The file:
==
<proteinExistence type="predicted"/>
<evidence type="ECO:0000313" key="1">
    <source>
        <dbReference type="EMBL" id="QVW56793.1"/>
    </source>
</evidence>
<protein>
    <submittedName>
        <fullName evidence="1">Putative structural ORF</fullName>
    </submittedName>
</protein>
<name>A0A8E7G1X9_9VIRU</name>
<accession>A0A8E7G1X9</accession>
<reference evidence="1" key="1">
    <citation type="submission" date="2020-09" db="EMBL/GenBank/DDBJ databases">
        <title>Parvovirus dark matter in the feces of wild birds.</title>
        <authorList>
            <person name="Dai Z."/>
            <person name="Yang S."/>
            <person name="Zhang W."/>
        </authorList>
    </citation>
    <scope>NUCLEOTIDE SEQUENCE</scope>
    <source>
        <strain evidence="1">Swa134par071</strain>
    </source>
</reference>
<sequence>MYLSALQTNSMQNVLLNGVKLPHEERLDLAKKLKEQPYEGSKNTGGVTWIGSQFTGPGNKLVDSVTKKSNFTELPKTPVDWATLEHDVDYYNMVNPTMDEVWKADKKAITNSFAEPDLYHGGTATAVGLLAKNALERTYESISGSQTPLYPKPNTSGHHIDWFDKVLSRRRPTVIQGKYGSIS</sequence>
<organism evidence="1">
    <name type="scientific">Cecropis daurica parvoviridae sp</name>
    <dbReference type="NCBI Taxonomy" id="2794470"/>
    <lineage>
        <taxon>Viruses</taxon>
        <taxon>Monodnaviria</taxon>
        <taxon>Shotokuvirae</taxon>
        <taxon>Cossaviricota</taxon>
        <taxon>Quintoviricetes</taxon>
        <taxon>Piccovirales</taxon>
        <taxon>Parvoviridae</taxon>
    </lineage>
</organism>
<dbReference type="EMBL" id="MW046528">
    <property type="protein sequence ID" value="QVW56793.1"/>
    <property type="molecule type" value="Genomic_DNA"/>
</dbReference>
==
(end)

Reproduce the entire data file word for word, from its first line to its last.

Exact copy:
<proteinExistence type="predicted"/>
<evidence type="ECO:0000313" key="1">
    <source>
        <dbReference type="EMBL" id="QVW56793.1"/>
    </source>
</evidence>
<protein>
    <submittedName>
        <fullName evidence="1">Putative structural ORF</fullName>
    </submittedName>
</protein>
<name>A0A8E7G1X9_9VIRU</name>
<accession>A0A8E7G1X9</accession>
<reference evidence="1" key="1">
    <citation type="submission" date="2020-09" db="EMBL/GenBank/DDBJ databases">
        <title>Parvovirus dark matter in the feces of wild birds.</title>
        <authorList>
            <person name="Dai Z."/>
            <person name="Yang S."/>
            <person name="Zhang W."/>
        </authorList>
    </citation>
    <scope>NUCLEOTIDE SEQUENCE</scope>
    <source>
        <strain evidence="1">Swa134par071</strain>
    </source>
</reference>
<sequence>MYLSALQTNSMQNVLLNGVKLPHEERLDLAKKLKEQPYEGSKNTGGVTWIGSQFTGPGNKLVDSVTKKSNFTELPKTPVDWATLEHDVDYYNMVNPTMDEVWKADKKAITNSFAEPDLYHGGTATAVGLLAKNALERTYESISGSQTPLYPKPNTSGHHIDWFDKVLSRRRPTVIQGKYGSIS</sequence>
<organism evidence="1">
    <name type="scientific">Cecropis daurica parvoviridae sp</name>
    <dbReference type="NCBI Taxonomy" id="2794470"/>
    <lineage>
        <taxon>Viruses</taxon>
        <taxon>Monodnaviria</taxon>
        <taxon>Shotokuvirae</taxon>
        <taxon>Cossaviricota</taxon>
        <taxon>Quintoviricetes</taxon>
        <taxon>Piccovirales</taxon>
        <taxon>Parvoviridae</taxon>
    </lineage>
</organism>
<dbReference type="EMBL" id="MW046528">
    <property type="protein sequence ID" value="QVW56793.1"/>
    <property type="molecule type" value="Genomic_DNA"/>
</dbReference>